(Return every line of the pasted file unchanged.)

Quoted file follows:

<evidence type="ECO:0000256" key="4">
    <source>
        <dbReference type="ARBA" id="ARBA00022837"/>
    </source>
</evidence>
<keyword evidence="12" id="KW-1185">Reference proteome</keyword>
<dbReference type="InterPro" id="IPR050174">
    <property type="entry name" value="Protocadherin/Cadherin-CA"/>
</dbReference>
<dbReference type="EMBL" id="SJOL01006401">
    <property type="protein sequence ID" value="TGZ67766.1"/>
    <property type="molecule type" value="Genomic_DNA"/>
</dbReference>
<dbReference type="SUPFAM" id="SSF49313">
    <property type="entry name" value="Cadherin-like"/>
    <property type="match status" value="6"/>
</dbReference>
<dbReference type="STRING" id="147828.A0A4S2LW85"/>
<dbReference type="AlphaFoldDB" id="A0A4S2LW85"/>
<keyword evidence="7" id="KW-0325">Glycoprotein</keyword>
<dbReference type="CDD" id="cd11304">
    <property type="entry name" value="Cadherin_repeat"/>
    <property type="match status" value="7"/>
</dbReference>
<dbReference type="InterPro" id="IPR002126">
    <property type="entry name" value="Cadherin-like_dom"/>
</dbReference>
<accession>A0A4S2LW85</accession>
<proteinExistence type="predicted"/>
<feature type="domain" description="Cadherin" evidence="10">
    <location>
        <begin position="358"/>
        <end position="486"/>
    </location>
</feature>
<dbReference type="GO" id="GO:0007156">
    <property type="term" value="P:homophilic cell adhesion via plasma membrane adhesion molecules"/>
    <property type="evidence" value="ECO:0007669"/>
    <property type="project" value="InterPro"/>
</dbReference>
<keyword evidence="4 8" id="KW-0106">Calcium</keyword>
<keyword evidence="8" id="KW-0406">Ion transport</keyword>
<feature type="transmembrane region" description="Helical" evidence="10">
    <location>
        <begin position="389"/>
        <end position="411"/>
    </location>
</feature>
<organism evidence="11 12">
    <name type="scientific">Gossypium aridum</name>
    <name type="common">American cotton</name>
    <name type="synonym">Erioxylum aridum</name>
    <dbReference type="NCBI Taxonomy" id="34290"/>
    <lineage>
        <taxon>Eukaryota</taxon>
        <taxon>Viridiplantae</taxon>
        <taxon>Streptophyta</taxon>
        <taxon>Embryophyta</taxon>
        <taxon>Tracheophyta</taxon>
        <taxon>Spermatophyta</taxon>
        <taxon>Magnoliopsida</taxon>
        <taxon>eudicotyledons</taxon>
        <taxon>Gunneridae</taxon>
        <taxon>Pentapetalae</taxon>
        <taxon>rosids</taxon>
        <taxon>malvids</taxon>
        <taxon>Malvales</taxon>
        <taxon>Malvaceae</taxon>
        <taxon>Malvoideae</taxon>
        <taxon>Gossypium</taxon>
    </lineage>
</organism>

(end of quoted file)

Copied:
<evidence type="ECO:0000256" key="4">
    <source>
        <dbReference type="ARBA" id="ARBA00022837"/>
    </source>
</evidence>
<keyword evidence="12" id="KW-1185">Reference proteome</keyword>
<dbReference type="InterPro" id="IPR050174">
    <property type="entry name" value="Protocadherin/Cadherin-CA"/>
</dbReference>
<dbReference type="EMBL" id="SJOL01006401">
    <property type="protein sequence ID" value="TGZ67766.1"/>
    <property type="molecule type" value="Genomic_DNA"/>
</dbReference>
<dbReference type="SUPFAM" id="SSF49313">
    <property type="entry name" value="Cadherin-like"/>
    <property type="match status" value="6"/>
</dbReference>
<dbReference type="STRING" id="147828.A0A4S2LW85"/>
<dbReference type="AlphaFoldDB" id="A0A4S2LW85"/>
<keyword evidence="7" id="KW-0325">Glycoprotein</keyword>
<dbReference type="CDD" id="cd11304">
    <property type="entry name" value="Cadherin_repeat"/>
    <property type="match status" value="7"/>
</dbReference>
<dbReference type="InterPro" id="IPR002126">
    <property type="entry name" value="Cadherin-like_dom"/>
</dbReference>
<accession>A0A4S2LW85</accession>
<proteinExistence type="predicted"/>
<feature type="domain" description="Cadherin" evidence="10">
    <location>
        <begin position="358"/>
        <end position="486"/>
    </location>
</feature>
<dbReference type="GO" id="GO:0007156">
    <property type="term" value="P:homophilic cell adhesion via plasma membrane adhesion molecules"/>
    <property type="evidence" value="ECO:0007669"/>
    <property type="project" value="InterPro"/>
</dbReference>
<keyword evidence="4 8" id="KW-0106">Calcium</keyword>
<keyword evidence="8" id="KW-0406">Ion transport</keyword>
<feature type="transmembrane region" description="Helical" evidence="10">
    <location>
        <begin position="389"/>
        <end position="411"/>
    </location>
</feature>
<organism evidence="11 12">
    <name type="scientific">Gossypium aridum</name>
    <name type="common">American cotton</name>
    <name type="synonym">Erioxylum aridum</name>
    <dbReference type="NCBI Taxonomy" id="34290"/>
    <lineage>
        <taxon>Eukaryota</taxon>
        <taxon>Viridiplantae</taxon>
        <taxon>Streptophyta</taxon>
        <taxon>Embryophyta</taxon>
        <taxon>Tracheophyta</taxon>
        <taxon>Spermatophyta</taxon>
        <taxon>Magnoliopsida</taxon>
        <taxon>eudicotyledons</taxon>
        <taxon>Gunneridae</taxon>
        <taxon>Pentapetalae</taxon>
        <taxon>rosids</taxon>
        <taxon>malvids</taxon>
        <taxon>Malvales</taxon>
        <taxon>Malvaceae</taxon>
        <taxon>Malvoideae</taxon>
        <taxon>Gossypium</taxon>
    </lineage>
</organism>